Houses are never exactly right for their new owners on the day of purchase.
Their lifestyle, working arrangements and family needs are almost always different from those of the last owner, and none of these factors remain steady as the years go by.
That is the experience of architect Peter Moeck and his wife Lucinda, who took the plunge by purchasing an early 1900s sandstone villa in Wayville nearly 30 years ago, with their first daughter on the way and their second daughter not far behind.
The house functioned well enough for the first few years of family life, but once the couple’s daughters Alex and Ella grew into toddlers, everything had to change.
The bathroom and a small bedroom were removed, and the wet areas were transformed to make separate bathrooms, a separate laundry (rather than a lean-to out the back door) and a separate toilet.
Three years later, as the early stages of schooling began, there was a new need for a connected, open family space downstairs.
“We had three rooms, connected only by doors, and the idea was to gut two of those spaces and add one room to create an open L-shape,” Moeck recalls.
“We wanted to cook and eat and live as a family in one connected area.”
Since then the area has functioned as a “hub” for family interaction and conversation.
For the next 10 years, renovations came to a halt.
“That was a reflection that what we’d done … addressed our issues for that 10-year period,” he says.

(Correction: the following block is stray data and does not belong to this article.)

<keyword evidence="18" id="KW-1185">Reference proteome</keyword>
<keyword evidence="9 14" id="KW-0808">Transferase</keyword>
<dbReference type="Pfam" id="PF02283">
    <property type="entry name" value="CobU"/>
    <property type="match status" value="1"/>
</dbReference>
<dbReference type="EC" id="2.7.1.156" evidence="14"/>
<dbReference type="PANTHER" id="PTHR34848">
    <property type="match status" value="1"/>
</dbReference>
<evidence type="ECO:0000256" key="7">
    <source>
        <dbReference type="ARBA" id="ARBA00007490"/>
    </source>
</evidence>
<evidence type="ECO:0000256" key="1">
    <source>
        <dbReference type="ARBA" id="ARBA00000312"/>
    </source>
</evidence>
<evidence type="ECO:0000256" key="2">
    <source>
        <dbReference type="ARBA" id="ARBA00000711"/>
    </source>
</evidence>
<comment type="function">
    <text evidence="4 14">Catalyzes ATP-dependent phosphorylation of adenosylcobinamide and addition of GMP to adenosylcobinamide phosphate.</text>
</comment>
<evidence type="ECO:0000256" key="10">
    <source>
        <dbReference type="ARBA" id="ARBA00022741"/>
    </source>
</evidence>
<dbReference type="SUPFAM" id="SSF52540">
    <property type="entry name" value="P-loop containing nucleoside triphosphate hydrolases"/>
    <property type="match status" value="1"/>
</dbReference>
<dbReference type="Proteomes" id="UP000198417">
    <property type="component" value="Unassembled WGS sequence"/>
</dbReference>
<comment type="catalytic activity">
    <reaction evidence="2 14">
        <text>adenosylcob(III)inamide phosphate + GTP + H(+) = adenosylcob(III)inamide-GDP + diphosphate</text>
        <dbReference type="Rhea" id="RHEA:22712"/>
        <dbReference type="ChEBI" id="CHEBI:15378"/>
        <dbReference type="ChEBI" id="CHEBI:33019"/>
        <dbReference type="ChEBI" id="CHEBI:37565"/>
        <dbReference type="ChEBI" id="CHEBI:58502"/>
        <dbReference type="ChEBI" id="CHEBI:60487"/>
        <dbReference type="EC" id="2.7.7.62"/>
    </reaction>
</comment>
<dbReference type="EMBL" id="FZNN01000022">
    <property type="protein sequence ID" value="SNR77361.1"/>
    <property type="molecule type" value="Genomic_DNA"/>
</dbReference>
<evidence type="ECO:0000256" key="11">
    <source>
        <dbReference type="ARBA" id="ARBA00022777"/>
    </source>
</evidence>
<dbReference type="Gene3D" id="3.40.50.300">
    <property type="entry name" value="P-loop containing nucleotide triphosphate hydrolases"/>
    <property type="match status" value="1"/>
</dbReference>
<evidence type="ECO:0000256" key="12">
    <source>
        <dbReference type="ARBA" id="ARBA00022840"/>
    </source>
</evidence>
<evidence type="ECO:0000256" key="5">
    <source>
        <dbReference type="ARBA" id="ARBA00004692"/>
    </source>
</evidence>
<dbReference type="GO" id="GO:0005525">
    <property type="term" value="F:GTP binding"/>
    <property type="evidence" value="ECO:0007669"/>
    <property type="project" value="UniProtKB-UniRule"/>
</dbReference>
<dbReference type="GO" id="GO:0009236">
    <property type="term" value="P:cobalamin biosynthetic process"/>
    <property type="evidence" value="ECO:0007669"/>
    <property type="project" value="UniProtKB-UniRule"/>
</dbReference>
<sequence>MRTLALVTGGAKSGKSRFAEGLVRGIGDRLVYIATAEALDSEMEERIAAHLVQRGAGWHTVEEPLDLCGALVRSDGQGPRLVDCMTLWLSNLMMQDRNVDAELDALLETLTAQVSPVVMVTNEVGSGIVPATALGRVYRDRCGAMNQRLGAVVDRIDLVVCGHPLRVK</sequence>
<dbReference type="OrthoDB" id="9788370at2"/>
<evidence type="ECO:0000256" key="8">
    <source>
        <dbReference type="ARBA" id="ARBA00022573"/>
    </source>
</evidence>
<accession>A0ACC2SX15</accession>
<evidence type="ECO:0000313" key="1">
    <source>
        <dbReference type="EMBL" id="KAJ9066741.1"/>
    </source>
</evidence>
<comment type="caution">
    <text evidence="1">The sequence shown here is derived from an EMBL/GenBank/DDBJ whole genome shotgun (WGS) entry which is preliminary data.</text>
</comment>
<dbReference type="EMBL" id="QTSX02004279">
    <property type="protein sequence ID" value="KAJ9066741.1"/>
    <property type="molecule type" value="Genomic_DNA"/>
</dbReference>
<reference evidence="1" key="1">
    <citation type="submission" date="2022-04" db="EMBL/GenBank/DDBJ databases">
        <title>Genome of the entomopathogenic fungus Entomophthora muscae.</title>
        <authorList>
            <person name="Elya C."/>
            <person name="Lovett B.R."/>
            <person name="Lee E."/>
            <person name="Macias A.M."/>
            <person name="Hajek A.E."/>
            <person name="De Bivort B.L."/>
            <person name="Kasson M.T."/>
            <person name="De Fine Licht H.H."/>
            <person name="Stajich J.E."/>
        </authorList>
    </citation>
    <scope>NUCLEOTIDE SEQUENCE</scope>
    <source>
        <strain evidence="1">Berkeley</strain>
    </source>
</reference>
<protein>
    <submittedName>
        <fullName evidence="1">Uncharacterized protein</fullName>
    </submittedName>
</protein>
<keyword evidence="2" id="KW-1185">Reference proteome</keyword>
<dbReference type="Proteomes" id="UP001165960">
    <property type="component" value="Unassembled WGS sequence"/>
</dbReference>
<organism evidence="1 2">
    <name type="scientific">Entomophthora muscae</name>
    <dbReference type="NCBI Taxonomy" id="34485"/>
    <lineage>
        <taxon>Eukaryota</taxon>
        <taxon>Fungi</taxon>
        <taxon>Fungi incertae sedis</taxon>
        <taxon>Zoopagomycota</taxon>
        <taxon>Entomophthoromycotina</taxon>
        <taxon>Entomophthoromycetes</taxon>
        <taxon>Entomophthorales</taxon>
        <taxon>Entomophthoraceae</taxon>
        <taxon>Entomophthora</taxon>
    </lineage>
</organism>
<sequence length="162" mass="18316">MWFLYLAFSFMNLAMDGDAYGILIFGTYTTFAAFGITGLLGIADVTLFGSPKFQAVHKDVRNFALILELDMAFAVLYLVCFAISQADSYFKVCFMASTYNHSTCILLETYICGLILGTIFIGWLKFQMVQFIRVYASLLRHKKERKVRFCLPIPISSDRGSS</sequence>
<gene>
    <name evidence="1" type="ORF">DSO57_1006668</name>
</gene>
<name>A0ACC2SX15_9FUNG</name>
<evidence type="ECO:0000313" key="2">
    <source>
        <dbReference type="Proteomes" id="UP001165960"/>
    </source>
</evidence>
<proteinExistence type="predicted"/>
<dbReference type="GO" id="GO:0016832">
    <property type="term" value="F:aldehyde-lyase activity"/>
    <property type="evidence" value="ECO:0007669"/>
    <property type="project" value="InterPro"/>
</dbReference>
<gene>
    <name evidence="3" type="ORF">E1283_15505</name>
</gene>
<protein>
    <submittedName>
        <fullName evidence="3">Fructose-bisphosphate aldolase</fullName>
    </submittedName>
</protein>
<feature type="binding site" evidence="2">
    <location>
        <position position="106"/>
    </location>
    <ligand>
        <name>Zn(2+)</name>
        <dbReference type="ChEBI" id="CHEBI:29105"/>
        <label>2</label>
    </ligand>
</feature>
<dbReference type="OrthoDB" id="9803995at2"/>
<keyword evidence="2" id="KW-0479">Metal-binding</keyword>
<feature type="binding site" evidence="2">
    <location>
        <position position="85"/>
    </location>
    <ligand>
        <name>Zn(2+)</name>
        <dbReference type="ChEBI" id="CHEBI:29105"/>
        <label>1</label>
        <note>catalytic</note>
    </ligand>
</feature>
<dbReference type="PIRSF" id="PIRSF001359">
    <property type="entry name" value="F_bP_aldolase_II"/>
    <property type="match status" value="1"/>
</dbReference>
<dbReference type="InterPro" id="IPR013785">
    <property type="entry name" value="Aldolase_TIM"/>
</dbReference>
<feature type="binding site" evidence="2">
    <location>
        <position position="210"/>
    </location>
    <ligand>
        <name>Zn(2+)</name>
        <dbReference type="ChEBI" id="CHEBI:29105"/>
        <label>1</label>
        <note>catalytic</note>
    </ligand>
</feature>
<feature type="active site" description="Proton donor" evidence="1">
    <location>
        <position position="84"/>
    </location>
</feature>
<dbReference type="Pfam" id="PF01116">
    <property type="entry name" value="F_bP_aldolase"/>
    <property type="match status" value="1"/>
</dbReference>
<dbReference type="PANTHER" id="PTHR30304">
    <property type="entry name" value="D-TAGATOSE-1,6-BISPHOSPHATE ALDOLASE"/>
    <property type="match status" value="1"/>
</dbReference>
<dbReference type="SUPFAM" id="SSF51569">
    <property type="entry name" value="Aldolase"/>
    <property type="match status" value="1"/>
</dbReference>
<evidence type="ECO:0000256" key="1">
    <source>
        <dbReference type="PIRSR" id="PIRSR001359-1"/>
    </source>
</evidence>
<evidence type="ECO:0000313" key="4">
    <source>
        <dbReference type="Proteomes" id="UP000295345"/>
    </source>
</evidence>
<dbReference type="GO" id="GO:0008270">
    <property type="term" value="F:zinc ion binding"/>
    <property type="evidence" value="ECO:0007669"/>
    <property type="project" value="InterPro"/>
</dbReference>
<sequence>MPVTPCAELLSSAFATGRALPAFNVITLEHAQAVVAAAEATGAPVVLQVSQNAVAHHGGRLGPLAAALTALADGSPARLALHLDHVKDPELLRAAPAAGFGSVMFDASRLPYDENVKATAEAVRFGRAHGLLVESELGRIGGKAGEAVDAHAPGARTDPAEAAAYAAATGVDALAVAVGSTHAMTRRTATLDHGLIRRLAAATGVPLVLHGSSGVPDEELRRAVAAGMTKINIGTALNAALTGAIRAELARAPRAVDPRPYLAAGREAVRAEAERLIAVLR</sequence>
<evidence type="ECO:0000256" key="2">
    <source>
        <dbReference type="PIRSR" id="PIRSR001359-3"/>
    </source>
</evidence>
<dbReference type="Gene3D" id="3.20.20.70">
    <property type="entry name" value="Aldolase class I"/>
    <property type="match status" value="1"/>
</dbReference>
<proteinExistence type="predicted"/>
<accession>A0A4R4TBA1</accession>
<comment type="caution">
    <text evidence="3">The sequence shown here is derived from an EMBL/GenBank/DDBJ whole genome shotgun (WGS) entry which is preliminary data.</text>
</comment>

“The trigger in 2005 was that the girls were then nudging into Year 10 and Year 11, and the business of ‘go do your homework in your room’ really wasn’t an adequate way of working.”
The Moecks wanted to create a “study zone” separate from where the girls slept.
So they embarked on their most disruptive reconstruction yet, extending up into the roofspace to create a study, a guest bedroom – perfect for when relatives visited from Germany – and a large balcony.
“All the time there was someone working above you – it was raining dust and shit everywhere,” says Moeck.
“We ended up trying to contract ourselves into two bedrooms (and) dragged in a mobile bathroom for three months. Totally worth it.”
The room now functions as a home office for Peter’s architecture business, and Lucinda’s psychology practice in the city.
“The spaces have had to be re-purposed [for] our evolving needs,” he says.
“You can be buried 24/7 in your work activity by physically being home.
“It helps that it’s removed by being upstairs.”
The final stage of the transformation involved adding sustainable and developing passive cooling features.
“We then gradually added the final touches, things like the 22 solar panels to cover our electricity requirements [and] rainwater collection tanks on the side of house,” he says.
“Having the green space both ends of the house, we’re able to open up, and the coolness created under those big tree canopies contributes greatly to having a cool house.
“The key changes [have been] to make the house much more practical and functional, and connected to the outside world.
“The manipulation and the change of space to suit the needs in the context of a good location has just worked brilliantly for us, and I can see that being sustained as long as we’d like to be there.”
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